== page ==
Each day after lunch, Mom and I usually sit quietly together in her room watching all the goings-on outside of her window. There is so much to see: cars and trucks as they drive in and out, people who come and go, the construction happening next door and (best of all) the birds at the feeders just a few feet away.
Today sweet Carol stopped by for a little after lunch visit. Without a word, Carol took me by the hand, urging me to rise from my chair and take a walk with her. I have taken many such walks with Carol, so gave Momma a quick hug and told her I’d be right back. Carol gave my hand another insistent tug and off we strolled hand-in-hand. As I left the room Momma suddenly addressed our friend Carol in an obviously jealous tone of voice blurting, “Hey! That’s MY Momma!”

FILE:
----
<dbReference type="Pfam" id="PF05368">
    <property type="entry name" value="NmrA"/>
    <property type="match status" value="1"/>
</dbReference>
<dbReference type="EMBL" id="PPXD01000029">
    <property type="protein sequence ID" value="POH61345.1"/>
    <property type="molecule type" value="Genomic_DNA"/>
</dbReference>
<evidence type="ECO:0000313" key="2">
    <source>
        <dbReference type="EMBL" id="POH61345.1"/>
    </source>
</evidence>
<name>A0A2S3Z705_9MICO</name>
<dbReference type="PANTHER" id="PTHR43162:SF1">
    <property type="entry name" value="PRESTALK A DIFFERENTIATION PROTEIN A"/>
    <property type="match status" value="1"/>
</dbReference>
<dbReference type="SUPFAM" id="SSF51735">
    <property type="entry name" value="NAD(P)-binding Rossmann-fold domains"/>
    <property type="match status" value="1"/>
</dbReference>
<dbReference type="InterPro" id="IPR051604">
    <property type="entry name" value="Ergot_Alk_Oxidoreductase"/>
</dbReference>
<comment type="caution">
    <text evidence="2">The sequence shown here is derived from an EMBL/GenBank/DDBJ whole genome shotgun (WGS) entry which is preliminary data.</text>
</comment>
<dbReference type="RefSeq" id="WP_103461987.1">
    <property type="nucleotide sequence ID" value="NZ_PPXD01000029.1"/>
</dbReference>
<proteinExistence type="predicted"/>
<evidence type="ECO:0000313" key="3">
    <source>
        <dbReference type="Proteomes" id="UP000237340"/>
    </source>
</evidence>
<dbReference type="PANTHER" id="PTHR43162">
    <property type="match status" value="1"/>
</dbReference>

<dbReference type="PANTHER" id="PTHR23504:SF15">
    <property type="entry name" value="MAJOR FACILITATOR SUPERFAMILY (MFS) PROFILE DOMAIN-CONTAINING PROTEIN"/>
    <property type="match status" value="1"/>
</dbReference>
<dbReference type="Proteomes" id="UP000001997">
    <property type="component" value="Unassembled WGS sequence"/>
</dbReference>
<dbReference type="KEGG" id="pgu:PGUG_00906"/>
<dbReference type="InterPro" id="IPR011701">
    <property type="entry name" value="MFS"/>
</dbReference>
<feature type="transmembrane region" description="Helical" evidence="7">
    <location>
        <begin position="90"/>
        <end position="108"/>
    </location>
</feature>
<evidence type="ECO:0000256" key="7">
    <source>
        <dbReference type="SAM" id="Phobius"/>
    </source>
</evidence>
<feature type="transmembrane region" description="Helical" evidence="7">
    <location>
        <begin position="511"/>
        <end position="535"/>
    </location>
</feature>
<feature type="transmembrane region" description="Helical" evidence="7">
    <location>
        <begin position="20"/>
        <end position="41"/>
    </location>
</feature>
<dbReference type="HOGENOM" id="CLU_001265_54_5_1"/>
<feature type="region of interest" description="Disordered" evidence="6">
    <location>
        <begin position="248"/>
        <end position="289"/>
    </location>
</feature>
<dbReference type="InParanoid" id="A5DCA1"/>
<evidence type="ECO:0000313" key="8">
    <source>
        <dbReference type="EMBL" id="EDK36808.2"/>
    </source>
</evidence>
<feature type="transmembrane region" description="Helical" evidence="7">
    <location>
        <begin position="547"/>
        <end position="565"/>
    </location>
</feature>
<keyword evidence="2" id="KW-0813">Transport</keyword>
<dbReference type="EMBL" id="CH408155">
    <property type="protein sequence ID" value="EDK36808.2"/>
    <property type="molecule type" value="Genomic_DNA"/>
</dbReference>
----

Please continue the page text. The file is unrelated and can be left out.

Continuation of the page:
Here’s a photo of a sweeter moment for Momma and her friend Carol.
Photo credit: Kathleen Zelinski
The simple blessing of being able to attend my sweet granddaughter’s symphonic band concert on Wednesday night was not lost on me. My husband and I could both go to the concert. Together. We didn’t have to take turns going to these special events anymore. We didn’t have to hire a caregiver or ask a friend or family member to come spend a few hours with my mom. We could just go.